This morning three Seattle city staff members had the unpleasant duty of briefing the City Council on the city’s approach to removing unauthorized homeless encampments.
In the next couple of weeks there will be an annual “one night count” to get an accurate count of how many homeless people there are in Seattle, but it’s clear to everyone that the number continues to rise at an alarming rate. In November Mayor Ed Murray and King County Executive Dow Constantine issued an emergency proclamation to focus funds and streamline operations to help address the problem. Money has been funneled into increasing both the number and size of shelters to help get people off the streets, and into human services programs to help the homeless get essential services — and hopefully in time permanent housing. But the short-term situation continues to look bleak, with the number of homeless far exceeding the number of beds available. Many of them live in tents wherever they can find space. The city keeps a database of these unauthorized encampments and prioritizes them for removal based upon the severity of the public health and safety issues they present for the occupants and the surrounding community. But this process has come under public scrutiny, as on the surface it appears to be a heartless effort that just makes things worse for the homeless. There are stories being told, and retold, of belongings confiscated and thrown away, and of homeless people forced to move on and find a new location to camp out.
Three staff members involved in the city’s homeless encampment “sweeps” were called in front of the City Council this morning to provide a factual account of the sweeps and answer council members’ questions (and they had a lot). Deputy Mayor Kate Joncas, HSD Director Catherine Lester, and FAS staff member Chris Potter all testified this morning, presenting their side of things.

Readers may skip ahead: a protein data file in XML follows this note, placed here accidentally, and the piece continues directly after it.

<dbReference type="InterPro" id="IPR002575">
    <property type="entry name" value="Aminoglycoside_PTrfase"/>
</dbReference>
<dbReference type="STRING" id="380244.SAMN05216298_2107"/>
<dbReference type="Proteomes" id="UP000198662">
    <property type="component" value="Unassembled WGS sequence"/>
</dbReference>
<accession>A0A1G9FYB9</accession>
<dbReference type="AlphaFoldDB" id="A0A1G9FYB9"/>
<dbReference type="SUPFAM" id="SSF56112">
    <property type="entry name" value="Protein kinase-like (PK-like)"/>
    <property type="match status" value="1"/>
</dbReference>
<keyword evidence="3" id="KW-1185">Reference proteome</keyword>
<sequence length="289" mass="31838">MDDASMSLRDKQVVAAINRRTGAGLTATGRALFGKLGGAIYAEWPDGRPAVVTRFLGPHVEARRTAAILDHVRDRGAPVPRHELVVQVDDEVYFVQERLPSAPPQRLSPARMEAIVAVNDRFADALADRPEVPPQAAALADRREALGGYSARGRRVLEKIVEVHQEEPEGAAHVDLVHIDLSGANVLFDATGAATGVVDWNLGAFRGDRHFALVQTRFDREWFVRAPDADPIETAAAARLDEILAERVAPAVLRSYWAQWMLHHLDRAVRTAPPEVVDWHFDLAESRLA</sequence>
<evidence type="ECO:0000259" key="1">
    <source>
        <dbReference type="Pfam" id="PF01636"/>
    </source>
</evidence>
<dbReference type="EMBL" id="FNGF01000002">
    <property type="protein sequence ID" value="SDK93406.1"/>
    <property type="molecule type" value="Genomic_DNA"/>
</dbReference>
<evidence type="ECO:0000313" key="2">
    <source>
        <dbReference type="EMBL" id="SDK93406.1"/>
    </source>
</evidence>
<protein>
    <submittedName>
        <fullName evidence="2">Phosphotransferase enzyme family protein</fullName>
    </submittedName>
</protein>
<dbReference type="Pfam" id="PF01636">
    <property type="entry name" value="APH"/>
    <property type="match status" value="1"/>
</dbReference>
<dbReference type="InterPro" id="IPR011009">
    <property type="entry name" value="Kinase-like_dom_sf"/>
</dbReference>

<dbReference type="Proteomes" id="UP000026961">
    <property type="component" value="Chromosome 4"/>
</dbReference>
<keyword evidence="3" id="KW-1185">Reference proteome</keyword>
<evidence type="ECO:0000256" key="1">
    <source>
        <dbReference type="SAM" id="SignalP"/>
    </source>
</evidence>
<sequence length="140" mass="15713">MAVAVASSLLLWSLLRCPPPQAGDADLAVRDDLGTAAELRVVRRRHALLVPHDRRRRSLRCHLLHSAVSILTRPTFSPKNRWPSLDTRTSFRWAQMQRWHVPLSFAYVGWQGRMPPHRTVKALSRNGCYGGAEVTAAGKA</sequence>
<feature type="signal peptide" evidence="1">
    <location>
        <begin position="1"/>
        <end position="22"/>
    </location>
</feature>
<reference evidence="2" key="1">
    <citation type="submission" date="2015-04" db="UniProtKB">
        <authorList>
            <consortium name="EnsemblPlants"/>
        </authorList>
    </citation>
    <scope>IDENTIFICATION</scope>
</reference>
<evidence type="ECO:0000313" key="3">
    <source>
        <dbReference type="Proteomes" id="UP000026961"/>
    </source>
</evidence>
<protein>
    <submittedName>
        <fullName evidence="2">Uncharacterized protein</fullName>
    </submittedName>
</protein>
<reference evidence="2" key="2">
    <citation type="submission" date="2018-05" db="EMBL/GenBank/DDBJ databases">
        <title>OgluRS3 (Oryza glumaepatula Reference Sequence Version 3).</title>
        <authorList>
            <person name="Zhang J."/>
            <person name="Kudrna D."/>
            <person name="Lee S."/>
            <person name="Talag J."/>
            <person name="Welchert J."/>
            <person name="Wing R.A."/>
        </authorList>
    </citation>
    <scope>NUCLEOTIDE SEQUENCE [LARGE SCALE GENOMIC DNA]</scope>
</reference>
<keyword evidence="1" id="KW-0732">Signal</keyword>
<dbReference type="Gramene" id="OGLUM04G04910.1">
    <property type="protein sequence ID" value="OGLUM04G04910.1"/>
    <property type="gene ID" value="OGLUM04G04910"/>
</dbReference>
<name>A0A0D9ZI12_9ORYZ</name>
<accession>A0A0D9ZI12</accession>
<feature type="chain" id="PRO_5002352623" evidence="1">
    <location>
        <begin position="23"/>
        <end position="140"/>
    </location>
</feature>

They explained that the city’s approach to removing homeless encampments was defined in 2008 through a Multi-Departmental Administrative Order (MDAR), which is the city’s way of making sure that the whole city administration does something the same way. This is important in this case because several city departments manage properties that homeless people set up camps on, including most notably Parks and the SDOT. The MDAR was defined through a public process by which public input was gathered and addressed. The result was a set of basic principles and a more detailed process.
The three presenters went through step-by-step how a sweep happens. First, an encampment gets entered into the database; this could happen a number of ways, but the most common is by a citizen complaint to the city’s Customer Service Center. City staff then visit the site to understand what is going on. After the inspection, the site is prioritized for scheduling, based upon the seriousness of the public health and safety issues it presents. When scheduled, a city staffer posts notices around the site at least 72 hour before the day and time the removal is scheduled for. Between then and the removal, city staff conduct outreach to the site’s residents, offering the help of various city services and always offering to help them get to an alternate, authorized site. About 1/3 of the homeless people contacted accept the offer of alternative housing.
When the actual removal happens, all items at the site are also removed. The staff try to discern residents’ belongings from waste and discarded items; the belongings are gathered up and brought to a storage location, and a notice is left at the site to explain how the owner can claim them.